He has been co author of several studies relating to sports nutrition and health found in peer reviewed academic journals, as well as having commentary published in JAMA. He runs the highly popular web site which is strategically positioned to fulfill the needs and interests of people with diverse backgrounds and knowledge. The BrinkZone site has a following with many sports nutrition enthusiasts, athletes, fitness professionals, scientists, medical doctors, nutritionists, and interested lay people. William has been invited to lecture on the benefits of weight training and nutrition at conventions and symposiums around the . and Canada, and has appeared on numerous radio and television programs.
Crush, guillotine and avulsion mechanisms are three of the most common forms of traumatic amputation. Crush injuries are the most common and can result in significant tissue damage and injury. Because of the injury associated with crush mechanisms, amputations resulting from these forces are less likely to be successfully reattached. In contrast, guillotine injuries involve sharp edges, resulting in less tissue disruption. As a result, body parts that are amputated by guillotine forces are likely to have better reattachment and recovery outcomes.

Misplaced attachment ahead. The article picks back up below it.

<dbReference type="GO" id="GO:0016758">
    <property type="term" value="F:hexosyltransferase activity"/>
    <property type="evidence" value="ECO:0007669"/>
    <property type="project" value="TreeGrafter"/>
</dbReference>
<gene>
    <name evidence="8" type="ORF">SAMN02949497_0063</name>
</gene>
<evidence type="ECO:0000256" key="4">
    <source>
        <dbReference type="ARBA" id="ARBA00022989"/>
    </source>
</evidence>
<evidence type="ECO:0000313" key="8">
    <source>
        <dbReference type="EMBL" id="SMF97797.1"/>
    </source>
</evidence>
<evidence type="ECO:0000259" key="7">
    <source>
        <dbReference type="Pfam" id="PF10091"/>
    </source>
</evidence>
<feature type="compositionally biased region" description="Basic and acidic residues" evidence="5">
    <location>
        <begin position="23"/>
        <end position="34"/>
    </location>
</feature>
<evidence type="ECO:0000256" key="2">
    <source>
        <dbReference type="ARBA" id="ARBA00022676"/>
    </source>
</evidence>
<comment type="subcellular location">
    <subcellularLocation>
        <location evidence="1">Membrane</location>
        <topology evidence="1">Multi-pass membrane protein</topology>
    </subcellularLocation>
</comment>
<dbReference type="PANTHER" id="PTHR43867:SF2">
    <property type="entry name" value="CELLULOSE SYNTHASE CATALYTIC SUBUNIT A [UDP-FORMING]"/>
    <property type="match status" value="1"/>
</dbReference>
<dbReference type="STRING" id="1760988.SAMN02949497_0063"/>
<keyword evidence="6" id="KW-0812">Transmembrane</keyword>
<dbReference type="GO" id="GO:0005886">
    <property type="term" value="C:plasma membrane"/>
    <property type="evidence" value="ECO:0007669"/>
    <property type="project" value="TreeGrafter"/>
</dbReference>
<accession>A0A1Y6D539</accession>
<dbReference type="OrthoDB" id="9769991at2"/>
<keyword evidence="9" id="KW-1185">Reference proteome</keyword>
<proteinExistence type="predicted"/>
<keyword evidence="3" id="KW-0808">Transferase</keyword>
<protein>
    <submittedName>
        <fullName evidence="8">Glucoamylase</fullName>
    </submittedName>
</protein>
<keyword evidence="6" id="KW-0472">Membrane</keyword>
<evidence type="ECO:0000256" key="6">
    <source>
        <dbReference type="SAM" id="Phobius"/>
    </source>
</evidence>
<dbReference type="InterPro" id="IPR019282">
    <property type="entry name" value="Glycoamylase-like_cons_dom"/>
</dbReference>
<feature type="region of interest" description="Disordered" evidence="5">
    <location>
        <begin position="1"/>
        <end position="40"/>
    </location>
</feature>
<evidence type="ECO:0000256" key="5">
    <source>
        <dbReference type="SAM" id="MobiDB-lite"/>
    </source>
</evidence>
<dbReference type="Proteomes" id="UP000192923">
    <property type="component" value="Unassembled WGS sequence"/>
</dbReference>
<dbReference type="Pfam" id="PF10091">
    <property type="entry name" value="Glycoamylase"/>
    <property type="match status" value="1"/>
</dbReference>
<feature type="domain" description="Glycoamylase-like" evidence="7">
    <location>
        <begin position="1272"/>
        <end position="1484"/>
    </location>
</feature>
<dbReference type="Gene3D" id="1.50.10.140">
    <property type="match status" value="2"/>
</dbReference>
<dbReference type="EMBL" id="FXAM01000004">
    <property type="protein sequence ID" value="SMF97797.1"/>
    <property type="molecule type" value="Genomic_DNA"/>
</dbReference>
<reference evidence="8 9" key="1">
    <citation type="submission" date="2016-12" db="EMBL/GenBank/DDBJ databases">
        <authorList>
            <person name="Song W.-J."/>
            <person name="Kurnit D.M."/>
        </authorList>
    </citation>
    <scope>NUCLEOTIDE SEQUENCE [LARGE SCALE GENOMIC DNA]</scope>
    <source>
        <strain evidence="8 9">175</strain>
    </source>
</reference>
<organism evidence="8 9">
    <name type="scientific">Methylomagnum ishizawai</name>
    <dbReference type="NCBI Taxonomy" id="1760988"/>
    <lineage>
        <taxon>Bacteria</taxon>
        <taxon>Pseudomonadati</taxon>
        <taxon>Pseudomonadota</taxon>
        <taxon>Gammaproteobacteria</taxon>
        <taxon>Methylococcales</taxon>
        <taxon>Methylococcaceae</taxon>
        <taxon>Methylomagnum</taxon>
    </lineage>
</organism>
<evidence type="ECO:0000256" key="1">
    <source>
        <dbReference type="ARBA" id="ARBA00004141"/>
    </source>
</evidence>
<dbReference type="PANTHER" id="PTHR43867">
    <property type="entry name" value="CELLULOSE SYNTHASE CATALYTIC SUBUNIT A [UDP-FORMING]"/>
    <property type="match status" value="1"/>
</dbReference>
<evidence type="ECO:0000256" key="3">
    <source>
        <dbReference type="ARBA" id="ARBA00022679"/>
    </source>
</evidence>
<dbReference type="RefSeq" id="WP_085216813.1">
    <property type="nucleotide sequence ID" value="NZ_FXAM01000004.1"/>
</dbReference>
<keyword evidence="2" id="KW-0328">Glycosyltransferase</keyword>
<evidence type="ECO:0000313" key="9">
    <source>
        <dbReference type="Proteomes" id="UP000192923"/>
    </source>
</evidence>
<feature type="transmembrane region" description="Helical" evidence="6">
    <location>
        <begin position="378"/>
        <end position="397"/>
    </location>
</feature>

Treatment: If a pancreatic or liver tumor is identified and able to be surgically excised, the skin lesions may normalize for an extended period of time, but because these tumors metastasize (spread to other areas of the body) quickly, surgery is not curative. In cases of end stage liver disease, surgery is not possible, and the goal of therapy is to increase quality of life and decrease uncomfortable skin lesions with supportive care and addressing the nutritional abnormalities. Supportive care includes supplementing protein and necessary minerals and enzymes through the diet and oral supplements or by weekly intravenous amino acid infusions that are performed in the hospital on an outpatient basis until improvement in the skin is noted. Unfortunately, despite the supportive care, the disease will progress.